That’s why I have to give this second place, right after Anne Tyler’s Vinegar Girl (Taming of the Shrew), and it’s only second because I like the play of Shrew more than Othello.  But it’s a tight race with these two.  Out of the five books in the series out so far, I think Chevalier has done the best job of capturing the play and retelling it with her own twist.  Vinegar Girl was fun and pretty cute and just enough of Shrew to make me happy.  Otherwise, Hag-Seed (Margaret Atwood’s Tempest) was kind of weird but great at the end, and Shylock Is My Name (Howard Jacobson’s Merchant of Venice) and The Gap of Time (Jeanette Winterson’s Winter’s Tale) were both a little beyond my literary enjoyment.  This isn’t to say that they aren’t good books — all of the writers so far have been very talented, and their work is crafted well.  I just think there’s more spirit captured in Vinegar Girl and New Boy.  But especially in New Boy.

This book gives me hope for St. Aubyn’s addition to the series — I LOVE King Lear (I’m the youngest of three daughters and I love Shakespeare’s take on history and politics, so that might have something to do with it) — because it makes me think maybe some of these retellings will keep to the parts of the plays that I love.  Chevalier has convinced me to keep waiting for the next installment, and I definitely recommend this one.

New Boy is available now from your local indie!

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One for Now, One for Later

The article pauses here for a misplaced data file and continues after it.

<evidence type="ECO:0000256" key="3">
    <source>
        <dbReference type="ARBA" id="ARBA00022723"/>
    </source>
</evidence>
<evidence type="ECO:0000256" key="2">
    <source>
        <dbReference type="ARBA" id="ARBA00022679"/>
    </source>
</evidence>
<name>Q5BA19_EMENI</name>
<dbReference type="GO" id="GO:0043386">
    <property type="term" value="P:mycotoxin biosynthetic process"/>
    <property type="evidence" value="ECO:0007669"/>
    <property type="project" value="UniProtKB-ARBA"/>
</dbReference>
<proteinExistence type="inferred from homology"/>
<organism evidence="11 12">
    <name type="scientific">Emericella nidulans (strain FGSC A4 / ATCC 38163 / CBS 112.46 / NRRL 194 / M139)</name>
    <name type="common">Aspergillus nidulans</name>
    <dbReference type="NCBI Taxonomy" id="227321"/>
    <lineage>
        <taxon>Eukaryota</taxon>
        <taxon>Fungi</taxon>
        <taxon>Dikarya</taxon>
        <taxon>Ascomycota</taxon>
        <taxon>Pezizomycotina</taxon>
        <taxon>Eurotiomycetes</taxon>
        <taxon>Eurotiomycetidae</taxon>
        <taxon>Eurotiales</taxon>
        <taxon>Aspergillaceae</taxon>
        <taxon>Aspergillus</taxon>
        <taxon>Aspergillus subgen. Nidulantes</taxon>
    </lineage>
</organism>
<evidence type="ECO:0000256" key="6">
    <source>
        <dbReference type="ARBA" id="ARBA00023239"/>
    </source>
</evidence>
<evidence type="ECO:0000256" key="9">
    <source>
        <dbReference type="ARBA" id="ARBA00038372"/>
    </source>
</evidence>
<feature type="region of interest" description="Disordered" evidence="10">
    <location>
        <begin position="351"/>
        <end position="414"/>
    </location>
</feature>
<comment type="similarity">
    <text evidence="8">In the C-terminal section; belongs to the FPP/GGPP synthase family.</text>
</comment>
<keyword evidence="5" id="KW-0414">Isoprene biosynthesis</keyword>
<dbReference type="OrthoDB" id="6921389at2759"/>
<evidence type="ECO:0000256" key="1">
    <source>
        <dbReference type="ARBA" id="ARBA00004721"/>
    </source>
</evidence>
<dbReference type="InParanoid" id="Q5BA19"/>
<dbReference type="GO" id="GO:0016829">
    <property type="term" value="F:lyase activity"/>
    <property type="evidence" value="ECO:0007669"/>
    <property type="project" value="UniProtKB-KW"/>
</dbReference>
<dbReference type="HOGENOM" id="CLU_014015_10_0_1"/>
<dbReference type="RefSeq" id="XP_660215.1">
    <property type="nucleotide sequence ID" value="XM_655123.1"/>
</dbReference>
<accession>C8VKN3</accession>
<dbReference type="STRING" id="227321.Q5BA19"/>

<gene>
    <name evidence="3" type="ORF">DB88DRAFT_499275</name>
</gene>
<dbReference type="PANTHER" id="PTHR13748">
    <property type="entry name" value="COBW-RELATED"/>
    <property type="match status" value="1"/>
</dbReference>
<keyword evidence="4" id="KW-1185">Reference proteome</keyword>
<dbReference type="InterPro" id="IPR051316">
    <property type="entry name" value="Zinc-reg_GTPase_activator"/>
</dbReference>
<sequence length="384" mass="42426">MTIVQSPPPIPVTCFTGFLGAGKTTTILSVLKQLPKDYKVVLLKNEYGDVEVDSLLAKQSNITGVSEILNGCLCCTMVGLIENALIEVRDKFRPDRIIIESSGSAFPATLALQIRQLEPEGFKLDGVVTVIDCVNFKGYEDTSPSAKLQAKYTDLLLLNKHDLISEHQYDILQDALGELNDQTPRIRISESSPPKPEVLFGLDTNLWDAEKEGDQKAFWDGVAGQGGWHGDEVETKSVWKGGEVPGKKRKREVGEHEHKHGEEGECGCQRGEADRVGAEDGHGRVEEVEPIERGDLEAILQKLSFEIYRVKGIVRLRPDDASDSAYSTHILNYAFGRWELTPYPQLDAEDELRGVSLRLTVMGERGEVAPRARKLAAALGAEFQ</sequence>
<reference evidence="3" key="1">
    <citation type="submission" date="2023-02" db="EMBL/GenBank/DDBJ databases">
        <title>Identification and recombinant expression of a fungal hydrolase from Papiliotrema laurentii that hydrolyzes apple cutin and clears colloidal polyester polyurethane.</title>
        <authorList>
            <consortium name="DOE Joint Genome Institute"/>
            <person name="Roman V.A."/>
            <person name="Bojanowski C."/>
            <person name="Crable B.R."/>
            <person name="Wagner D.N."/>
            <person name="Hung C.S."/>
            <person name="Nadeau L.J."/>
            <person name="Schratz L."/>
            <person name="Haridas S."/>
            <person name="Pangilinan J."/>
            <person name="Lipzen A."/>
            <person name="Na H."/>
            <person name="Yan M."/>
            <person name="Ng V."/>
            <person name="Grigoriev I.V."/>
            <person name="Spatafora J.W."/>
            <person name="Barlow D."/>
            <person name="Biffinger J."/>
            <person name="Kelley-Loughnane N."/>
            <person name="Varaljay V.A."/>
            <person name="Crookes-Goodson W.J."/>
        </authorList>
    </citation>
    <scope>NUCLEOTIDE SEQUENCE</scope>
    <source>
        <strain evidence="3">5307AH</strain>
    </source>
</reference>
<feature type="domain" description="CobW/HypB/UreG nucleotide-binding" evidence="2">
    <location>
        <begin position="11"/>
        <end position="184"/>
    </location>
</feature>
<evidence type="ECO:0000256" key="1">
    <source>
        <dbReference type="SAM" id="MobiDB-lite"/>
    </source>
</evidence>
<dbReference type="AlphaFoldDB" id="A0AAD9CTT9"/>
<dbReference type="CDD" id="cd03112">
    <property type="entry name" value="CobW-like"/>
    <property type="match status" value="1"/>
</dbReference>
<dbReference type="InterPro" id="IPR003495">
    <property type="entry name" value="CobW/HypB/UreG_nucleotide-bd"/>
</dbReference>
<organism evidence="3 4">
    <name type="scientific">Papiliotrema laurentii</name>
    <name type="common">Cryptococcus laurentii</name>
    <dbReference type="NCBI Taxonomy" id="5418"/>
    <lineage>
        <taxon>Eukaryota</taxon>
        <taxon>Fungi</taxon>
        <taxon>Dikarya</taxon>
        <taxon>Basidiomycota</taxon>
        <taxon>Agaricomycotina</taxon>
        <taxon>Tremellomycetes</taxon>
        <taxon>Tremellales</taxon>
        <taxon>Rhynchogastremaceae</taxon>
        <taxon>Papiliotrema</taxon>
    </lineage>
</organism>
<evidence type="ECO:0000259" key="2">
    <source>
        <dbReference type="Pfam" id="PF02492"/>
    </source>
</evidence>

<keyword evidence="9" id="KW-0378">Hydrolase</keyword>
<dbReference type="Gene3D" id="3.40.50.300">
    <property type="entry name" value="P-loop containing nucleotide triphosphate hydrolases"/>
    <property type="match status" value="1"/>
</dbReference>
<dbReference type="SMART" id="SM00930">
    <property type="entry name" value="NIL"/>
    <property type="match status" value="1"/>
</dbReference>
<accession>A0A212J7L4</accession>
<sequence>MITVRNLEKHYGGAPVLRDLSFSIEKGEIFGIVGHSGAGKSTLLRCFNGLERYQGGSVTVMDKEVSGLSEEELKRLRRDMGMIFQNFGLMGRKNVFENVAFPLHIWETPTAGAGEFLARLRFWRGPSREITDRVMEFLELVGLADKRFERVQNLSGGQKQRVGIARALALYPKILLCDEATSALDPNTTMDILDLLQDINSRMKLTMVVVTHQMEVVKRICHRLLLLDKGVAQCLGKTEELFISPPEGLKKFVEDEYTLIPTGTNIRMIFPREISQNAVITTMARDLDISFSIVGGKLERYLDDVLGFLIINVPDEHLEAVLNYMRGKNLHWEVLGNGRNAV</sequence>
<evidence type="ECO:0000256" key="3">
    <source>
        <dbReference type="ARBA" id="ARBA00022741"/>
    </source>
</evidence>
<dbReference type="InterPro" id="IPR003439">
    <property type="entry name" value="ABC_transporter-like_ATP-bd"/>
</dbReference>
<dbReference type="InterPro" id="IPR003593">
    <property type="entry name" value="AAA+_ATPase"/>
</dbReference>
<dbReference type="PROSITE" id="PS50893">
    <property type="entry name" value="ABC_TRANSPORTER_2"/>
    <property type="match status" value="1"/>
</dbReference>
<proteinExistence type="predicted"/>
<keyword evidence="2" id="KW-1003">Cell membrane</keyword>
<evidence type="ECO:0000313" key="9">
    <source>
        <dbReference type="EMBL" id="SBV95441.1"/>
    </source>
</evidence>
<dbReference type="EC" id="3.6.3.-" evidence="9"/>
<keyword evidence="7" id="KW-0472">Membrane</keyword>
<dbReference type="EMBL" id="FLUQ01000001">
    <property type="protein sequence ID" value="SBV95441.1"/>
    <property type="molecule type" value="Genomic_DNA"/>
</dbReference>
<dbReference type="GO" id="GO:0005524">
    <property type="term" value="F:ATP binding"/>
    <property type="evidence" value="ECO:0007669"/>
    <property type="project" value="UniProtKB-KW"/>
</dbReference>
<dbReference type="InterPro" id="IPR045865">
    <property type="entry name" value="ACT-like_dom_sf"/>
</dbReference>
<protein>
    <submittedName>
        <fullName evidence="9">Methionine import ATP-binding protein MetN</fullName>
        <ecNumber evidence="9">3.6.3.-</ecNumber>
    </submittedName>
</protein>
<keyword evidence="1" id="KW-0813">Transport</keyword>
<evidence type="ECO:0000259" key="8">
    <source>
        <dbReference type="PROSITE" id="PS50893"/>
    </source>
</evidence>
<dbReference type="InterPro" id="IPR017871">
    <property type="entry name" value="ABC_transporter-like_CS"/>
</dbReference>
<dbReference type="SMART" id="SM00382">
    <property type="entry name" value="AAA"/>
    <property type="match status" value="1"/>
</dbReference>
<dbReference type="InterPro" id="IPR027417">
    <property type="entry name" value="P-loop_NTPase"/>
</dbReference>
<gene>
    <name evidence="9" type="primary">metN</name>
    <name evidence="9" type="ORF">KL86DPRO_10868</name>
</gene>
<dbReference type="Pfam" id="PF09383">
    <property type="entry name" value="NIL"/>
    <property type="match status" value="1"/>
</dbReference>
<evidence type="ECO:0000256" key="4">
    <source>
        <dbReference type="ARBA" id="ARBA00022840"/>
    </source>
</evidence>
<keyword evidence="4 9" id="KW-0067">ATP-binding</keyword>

And boy, they couldn’t be more different.


One for Now: Borne by Jeff VanderMeer

31451186This one is… it’s more sci-fi than I’m used to, let me start with that.  I’m okay about sci-fi, but I’m picky.  Borne was another book that was getting rave reviews at the NCIBA Spring Workshop and the concept is bizarre enough that I decided to give it a shot.

Basically, dystopian society in which our narrator (woman named Rachel) describes a world that was once ruled by the Company and is now actually ruled by Mord, a gigantic bear and one-time project of the Company.  Yep, you read that right.  Bear.  As in big furry mammal.  Rachel and cave-mate Wick (who are also occasionally lovers) hang out in Balcony Cliffs together until one day, while out scavenging, Rachel finds a little pod thing and names is Borne.  She carries it home, and eventually Borne begins to grow.  Rachel takes on an almost maternal role with Borne, and debates arise as to whether or not Borne is a person, what happens after death, and the usual existential crisis sorts of topics.  There’s also a woman named the Magician who pops up occasionally, and the Mord wannabes who try to kill people.

I’ll give you a moment to unpack what I just wrote.

There you go.

Not being a gung-ho sci-fi gal myself, I found it to be almost a little too far-fetched, largely because of how matter-of-factly people dealt with a gigantic flying bear.